Culture and Consumer Behaviour: Comparisons between Malays and Chinese in Malaysia

International Journal of Innovation, Management and Technology, Vol. 1, No. 2, June 2010

ISSN: 2010-0248 180

Culture and Consumer Behaviour: Comparisons

between Malays and Chinese in Malaysia

Fatt Sian, Lai, Shyue Chuan, Chong, Bik Kai, Sia and Bee Chen, Ooi

Abstract — Many researches have been conducted to

elucidate the decision process of consumers. This is mainly because of the fluidity of consumers’ decision process since it evolves over time and space, as well as in different environments such as culture and race. This study attempts to focus on a single community with dual ethnic groups, i.e. the Malays and the Chinese in Malaysia. Thus, this study differs from the previous studies in that it attempts to compare two ethnic

groups of diverse culture and religious background, within a single Malaysian community. The focuses here are on the students from Universiti Teknologi Mara (UiTM) and University Tunku Abdul Rahman (UTAR) because of their respective homogeneous racial composition of either purely Malay or Chinese youths, respectively. The findings of the MANOVA showed that there is difference in term of individualism/collectivism (IDV), uncertainty avoidance (UAI) and long-term orientation (LTO) between Malays and Chinese.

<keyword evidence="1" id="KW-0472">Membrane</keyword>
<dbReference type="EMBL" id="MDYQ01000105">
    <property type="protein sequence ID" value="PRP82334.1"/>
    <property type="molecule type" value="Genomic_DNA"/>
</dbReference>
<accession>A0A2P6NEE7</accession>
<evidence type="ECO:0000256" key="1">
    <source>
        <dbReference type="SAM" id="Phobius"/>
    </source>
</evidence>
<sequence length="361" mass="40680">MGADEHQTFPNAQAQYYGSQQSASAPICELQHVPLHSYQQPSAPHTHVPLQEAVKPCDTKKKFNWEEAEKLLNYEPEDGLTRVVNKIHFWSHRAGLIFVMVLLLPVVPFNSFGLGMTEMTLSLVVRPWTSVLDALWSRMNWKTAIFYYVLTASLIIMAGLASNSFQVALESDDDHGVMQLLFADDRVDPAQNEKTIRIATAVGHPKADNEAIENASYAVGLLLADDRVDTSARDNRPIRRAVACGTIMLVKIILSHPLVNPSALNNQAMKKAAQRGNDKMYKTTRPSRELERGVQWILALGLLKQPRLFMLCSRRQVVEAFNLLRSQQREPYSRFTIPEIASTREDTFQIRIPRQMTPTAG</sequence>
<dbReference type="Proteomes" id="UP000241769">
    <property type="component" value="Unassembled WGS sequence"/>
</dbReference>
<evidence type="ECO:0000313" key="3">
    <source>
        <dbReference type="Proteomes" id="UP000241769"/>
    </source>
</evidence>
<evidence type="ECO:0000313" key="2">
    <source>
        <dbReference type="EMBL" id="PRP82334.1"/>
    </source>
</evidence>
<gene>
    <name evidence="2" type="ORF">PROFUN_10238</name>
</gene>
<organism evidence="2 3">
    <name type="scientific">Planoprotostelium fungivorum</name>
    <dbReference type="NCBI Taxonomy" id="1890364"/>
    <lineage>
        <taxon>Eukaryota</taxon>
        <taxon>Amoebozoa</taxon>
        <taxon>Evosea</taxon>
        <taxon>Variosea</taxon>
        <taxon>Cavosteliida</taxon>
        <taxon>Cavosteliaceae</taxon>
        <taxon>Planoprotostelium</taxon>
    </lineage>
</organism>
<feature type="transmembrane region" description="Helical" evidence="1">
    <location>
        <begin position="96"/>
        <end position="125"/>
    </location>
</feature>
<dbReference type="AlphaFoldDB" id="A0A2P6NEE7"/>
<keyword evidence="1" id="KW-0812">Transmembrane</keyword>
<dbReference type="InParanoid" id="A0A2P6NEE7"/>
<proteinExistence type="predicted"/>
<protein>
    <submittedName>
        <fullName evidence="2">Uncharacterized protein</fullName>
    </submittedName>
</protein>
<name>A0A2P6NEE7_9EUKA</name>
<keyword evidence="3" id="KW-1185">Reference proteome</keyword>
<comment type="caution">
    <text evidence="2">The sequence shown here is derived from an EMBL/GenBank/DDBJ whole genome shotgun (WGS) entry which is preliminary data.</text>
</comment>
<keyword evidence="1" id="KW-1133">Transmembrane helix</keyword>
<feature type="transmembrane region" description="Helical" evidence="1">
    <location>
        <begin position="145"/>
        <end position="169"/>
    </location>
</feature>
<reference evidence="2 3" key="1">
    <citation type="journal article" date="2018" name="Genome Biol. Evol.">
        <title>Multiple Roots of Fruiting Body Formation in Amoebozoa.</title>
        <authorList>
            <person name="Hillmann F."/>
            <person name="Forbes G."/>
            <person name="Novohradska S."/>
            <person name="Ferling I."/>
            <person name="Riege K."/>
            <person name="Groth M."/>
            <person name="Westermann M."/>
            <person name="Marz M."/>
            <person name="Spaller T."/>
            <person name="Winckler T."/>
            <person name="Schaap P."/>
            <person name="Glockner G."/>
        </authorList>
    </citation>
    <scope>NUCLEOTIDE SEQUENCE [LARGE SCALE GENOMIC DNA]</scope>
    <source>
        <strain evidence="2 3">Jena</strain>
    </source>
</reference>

Despite the long-term co-existence between the Malays and the Chinese, as this study has revealed, these two ethnic groups, although different in their religions, cultures and the means by which wealth is being acquired, do reflect dissimilarities in their decision-making, choice of products, branding and responses

towards advertisements. Index Terms—Hofstede’s Cultural Dimensions, power distance (PDI), individualism/collectivism (IDV), masculinity/femininity (MAS), uncertainty avoidance (UAI), and long-term orientation (LTO).



Culture is not static. This is because of the evolving global environments. In this situation, culture is ever changing to adapt and to reflect the dynamism of the society as well as to maintain harmony within the society. Culture has immense influence on the values and lifestyles of individuals. Due to this dynamism people’s psychological construct changes and, therefore, their consumption patterns [1]. According to Belk [2], “multinationalization, world tourism, world sports and increasingly instantaneous world communication and transportation, there is a threat that cultures will be absorbed into a global commercial culture.” Belk further emphasized Manuscript received April 23, 2010. F.S. Lai is with the Faculty of Accountancy and Law, University Tunku Abdul Rahman, 43000 Selangor, Malaysia (Corresponding author. Tel.: +603-90194722 Extension: 130; fax: +603-90197062. e-mail: S.C. Chong, is with the Faculty of Accountancy and Law, University Tunku Abdul Rahman, 43000 Selangor, Malaysia (e-mail: B.K. Sia is with the Faculty of Business and Law, Multimedia University, 75450 Melaka, Malaysia (e-mail: B.C. Ooi is with the Faculty of Business and Law, Multimedia University, 75450 Melaka, Malaysia (e-mail: